Robert Haggiag, an American based in Rome who produced, co-produced and otherwise bankrolled more than 50 films, including Joseph L. Mankiewicz’s Oscar-winner “The Barefoot Contessa,” died March 1 in Rome. He was 95.
Born in Tripoli, Libya, Haggiag started making movies in Italy in the 1940s and during the 1950s partnered with Italian producer Angelo Rizzoli in Rome, where he founded Dear Films. which became an Italian distributor of 20th Century Fox and United Artists films.
Dividing his time between the United States and Italy, the reserved but high-flying Haggiag contributed to shepherding a slew of star- studded pics, including John Huston’s 1954 “Beat The Devil,” toplining Humphrey Bogart, Sahara-set “Legend of the Lost,” which in 1957 paired John Wayne and Sophia Loren, and Anthony Mann’s 1961 epic “El Cid,” in which Loren played opposite Charlton Heston.
In 1968, capturing that year’s experimental mood, Haggiag personally produced the sexy spoof “Candy,” based on scribe Terry Southern’s “Candide” sendup, about a girl who descends from outer space to wreak sexual havoc on earth.
“We’re going to have the opening in the Sistine Chapel. It’s a secret, because the Pope hasn’t given his approval yet,” Haggiag joked that year to “The New York Times,” in a rare interview.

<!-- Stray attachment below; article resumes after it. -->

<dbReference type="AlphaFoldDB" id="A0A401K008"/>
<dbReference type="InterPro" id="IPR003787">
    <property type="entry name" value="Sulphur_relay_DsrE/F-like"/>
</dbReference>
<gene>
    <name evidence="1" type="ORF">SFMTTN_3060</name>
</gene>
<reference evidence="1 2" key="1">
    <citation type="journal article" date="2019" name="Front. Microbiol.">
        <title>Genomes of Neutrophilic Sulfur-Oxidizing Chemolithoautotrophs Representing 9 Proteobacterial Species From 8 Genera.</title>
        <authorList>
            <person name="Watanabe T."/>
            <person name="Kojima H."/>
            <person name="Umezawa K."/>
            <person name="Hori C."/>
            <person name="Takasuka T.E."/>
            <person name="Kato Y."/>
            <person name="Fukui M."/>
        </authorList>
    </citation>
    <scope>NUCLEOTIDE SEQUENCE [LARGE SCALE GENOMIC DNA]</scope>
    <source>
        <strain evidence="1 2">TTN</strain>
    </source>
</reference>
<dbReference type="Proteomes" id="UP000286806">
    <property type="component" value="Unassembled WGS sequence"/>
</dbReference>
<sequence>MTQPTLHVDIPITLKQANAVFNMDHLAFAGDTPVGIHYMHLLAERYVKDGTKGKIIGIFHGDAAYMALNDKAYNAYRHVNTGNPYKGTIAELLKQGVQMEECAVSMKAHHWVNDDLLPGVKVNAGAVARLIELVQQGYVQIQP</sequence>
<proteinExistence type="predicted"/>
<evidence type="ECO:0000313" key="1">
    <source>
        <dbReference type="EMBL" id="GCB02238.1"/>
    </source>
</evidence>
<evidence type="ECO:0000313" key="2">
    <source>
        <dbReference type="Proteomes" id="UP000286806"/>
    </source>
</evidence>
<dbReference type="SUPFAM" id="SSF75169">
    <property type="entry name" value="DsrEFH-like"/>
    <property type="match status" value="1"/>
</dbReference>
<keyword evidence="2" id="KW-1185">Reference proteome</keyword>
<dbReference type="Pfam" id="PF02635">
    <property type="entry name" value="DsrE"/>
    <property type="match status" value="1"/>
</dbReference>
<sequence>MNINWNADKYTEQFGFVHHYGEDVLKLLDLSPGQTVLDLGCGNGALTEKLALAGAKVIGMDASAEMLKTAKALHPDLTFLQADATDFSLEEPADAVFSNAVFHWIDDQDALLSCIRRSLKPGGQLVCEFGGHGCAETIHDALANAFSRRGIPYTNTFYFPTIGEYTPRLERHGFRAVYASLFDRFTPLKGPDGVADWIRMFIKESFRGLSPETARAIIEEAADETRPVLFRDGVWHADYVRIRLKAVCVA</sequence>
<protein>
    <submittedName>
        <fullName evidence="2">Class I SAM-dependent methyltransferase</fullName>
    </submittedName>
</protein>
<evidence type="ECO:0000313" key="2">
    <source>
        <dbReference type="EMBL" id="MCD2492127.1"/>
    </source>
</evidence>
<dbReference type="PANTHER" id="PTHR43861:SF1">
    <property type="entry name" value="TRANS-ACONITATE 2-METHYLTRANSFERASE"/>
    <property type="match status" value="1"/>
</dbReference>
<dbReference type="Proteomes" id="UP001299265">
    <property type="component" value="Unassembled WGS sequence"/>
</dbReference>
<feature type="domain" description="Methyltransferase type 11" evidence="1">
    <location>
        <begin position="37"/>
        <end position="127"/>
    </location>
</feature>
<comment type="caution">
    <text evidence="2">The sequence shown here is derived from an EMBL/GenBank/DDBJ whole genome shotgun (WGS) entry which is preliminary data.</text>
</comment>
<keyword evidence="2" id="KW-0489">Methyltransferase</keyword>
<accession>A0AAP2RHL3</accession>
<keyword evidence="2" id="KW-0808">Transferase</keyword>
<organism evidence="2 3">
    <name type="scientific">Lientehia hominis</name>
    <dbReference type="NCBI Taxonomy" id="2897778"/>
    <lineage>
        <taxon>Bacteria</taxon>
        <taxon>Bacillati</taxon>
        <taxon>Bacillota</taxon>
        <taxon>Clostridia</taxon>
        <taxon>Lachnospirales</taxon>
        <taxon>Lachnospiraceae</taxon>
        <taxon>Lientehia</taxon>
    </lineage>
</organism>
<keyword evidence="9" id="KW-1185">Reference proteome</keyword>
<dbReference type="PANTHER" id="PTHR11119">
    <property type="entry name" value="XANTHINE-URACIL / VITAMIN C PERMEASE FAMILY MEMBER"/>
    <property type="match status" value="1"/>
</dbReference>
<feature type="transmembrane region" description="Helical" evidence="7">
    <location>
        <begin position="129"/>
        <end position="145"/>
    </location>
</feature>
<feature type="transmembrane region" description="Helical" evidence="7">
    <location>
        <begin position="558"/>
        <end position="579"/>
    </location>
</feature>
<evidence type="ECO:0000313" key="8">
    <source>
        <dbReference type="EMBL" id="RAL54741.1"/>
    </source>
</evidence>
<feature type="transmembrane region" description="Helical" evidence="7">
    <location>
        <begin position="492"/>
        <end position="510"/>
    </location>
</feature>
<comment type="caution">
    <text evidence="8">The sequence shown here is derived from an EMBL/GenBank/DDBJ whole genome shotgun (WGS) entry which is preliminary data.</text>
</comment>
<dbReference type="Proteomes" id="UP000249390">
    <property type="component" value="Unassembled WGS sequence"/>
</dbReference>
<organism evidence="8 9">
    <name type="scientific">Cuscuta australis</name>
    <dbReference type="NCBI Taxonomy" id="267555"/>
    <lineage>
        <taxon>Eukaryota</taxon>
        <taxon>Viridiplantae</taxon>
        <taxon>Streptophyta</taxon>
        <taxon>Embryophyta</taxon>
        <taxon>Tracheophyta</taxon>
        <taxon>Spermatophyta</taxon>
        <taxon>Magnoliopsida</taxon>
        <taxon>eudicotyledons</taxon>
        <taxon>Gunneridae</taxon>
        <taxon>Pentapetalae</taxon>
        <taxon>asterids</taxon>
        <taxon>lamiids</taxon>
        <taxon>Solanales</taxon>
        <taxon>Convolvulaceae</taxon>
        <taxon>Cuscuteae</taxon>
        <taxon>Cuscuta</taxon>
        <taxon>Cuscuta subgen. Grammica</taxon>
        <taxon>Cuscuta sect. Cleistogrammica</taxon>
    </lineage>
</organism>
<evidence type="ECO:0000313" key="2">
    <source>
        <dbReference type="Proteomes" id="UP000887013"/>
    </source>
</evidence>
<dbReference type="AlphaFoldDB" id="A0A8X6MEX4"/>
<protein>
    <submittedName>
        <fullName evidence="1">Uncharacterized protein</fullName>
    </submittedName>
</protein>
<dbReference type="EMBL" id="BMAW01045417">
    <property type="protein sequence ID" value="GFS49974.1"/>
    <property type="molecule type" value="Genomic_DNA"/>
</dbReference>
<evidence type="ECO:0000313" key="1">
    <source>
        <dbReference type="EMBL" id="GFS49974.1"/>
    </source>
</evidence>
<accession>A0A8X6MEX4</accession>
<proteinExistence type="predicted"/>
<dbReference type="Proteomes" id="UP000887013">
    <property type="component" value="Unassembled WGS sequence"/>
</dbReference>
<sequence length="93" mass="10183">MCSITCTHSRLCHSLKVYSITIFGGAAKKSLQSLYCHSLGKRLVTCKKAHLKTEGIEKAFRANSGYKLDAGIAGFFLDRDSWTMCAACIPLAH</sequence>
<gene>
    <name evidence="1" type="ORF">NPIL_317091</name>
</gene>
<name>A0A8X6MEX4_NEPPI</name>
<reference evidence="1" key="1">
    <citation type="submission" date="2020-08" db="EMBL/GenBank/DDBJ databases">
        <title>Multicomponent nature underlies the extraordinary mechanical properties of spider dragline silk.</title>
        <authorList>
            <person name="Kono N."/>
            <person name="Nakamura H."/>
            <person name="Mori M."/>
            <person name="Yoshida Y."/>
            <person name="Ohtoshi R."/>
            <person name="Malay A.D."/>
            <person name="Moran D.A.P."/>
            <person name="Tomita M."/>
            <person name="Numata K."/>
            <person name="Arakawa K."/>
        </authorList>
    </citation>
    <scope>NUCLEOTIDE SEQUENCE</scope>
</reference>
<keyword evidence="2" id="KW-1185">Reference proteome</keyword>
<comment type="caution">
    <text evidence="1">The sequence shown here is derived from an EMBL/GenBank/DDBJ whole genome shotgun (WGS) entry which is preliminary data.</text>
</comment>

A prolific producer, Haggiag gradually retreated from moviemaking in the 1970s when a freeze on government subsidies combined with political turmoil made it tough going for international productions in Italy.
He had previously also mounted several important local productions such as Pietro Germi’s sophisticated comedy “Signore e Signori” (“The Birds, the Bees, and the Italians”) which scooped the 1965 Cannes fest Grand Prize and won him a best producer David di Donatello, Italy’s top industry honor.
Mankiewicz’s Humphrey Bogart and Ava Gardner-starrer “The Barefoot Contessa,” co-produced by Haggiag with Rizzoli, and winner of a best supporting actor nod in 1954 for Edmond O’Brien, was shot in Rome’s famed Cinecitta Studios, which remained close to his heart.
When the Italian government partly privatized Cinecitta in 1998, Haggiag’s Dear Films quietly snapped up an 11% stake in the studios and he became a board member.
In the latter part of his life Haggiag kept a hand in showbiz by also exec-producing Ken Russel’s “Lady Chatterly” BBC telepic in 1993, among other projects. In 2006 he made his first foray into legit by co-producing Christopher Hampton’s play “Embers,” toplining Jeremy Irons, on the London stage.
Haggiag is survived by his wife Mirella, and sons Simone, a producer, Jacopo and Michael, a producer.
— Nick Vivarelli